"The British Government and the Challenge of McCarthyism in the Early Cold War", Journal of Cold War Studies, 12, 1 (2010), 62-97

The phenomenon of McCarthyism presented a serious challenge to Anglo-American relations that has not yet been fully examined. This article explores how the British government and various Whitehall departments responded at a time when Britain’s alliance with the recently isolationist United States was seen as the basis for the  United Kingdom’s survival in the Cold war.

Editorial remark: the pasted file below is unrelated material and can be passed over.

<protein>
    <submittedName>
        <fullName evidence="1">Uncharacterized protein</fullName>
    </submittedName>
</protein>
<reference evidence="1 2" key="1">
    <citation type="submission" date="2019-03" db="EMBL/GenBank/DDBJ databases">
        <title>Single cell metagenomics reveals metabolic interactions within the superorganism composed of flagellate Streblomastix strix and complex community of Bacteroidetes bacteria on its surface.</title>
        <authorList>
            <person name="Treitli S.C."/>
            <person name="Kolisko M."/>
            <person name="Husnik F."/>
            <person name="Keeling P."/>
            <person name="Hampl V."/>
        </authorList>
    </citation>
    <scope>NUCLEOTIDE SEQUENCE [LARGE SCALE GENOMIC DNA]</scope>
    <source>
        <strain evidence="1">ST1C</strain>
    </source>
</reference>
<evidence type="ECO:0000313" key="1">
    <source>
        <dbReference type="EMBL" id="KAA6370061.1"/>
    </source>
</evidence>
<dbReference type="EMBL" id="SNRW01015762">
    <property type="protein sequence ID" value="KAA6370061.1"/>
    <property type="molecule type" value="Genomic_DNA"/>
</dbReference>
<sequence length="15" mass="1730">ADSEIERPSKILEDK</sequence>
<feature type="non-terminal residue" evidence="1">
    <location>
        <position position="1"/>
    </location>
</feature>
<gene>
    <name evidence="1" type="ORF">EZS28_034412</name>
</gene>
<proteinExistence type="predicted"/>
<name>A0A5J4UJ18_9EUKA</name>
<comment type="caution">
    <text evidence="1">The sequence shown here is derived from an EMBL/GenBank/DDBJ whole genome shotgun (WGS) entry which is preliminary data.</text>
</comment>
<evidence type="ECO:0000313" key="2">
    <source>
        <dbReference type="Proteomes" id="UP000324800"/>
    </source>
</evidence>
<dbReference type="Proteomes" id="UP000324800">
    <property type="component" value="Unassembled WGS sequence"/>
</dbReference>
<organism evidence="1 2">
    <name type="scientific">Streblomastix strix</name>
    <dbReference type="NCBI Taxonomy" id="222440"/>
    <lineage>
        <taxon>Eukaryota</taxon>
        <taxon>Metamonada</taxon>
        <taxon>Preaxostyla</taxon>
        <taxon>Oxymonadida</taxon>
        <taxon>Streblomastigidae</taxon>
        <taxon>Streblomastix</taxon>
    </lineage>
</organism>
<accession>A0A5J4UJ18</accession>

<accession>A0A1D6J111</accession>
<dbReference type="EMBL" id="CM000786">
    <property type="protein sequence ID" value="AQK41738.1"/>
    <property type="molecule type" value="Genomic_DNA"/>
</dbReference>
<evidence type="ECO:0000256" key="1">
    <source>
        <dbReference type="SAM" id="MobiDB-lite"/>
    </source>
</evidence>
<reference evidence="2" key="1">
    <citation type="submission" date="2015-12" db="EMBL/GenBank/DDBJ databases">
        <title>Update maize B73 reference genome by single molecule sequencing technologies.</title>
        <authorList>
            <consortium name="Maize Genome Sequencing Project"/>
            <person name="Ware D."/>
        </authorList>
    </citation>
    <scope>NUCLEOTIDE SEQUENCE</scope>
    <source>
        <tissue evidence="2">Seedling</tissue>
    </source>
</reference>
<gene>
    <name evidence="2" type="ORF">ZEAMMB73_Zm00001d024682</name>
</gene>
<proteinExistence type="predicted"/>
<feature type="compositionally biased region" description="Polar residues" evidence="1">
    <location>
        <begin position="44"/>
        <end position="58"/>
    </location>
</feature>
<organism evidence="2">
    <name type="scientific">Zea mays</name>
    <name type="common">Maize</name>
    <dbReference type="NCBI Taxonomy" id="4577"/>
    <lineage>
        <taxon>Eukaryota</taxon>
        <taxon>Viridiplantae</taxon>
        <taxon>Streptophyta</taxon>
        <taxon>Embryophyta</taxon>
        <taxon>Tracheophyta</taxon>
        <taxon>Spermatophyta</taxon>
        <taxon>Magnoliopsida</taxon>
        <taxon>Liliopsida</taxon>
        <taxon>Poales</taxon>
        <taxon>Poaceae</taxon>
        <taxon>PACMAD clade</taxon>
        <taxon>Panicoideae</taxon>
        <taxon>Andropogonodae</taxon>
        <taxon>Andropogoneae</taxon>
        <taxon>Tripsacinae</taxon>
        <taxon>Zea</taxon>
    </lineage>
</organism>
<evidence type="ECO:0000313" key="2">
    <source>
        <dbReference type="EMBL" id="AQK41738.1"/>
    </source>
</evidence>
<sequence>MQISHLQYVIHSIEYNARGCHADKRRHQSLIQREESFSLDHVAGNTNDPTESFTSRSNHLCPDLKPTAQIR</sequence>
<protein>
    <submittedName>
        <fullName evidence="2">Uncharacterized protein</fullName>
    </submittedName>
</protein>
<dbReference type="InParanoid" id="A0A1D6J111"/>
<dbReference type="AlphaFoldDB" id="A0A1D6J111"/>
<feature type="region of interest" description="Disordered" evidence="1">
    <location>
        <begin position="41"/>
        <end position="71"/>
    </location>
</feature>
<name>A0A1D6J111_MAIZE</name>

British officials had to assure their U.S. counterparts and the U.S. public that they were equally committed to stopping the Communist enemy at home as well as abroad. At the same time, they had to take account of domestic opinion and let government supporters and the opposition know that Britain was not assisting the American “witch-hunt” or importing it as a model. The British thus had to engage in a careful balancing act on issues such as cooperation
between security services, security vetting procedures, foreign travel and immigration, trade with the Communist bloc, and demands to grant political asylum to American “refugees.”

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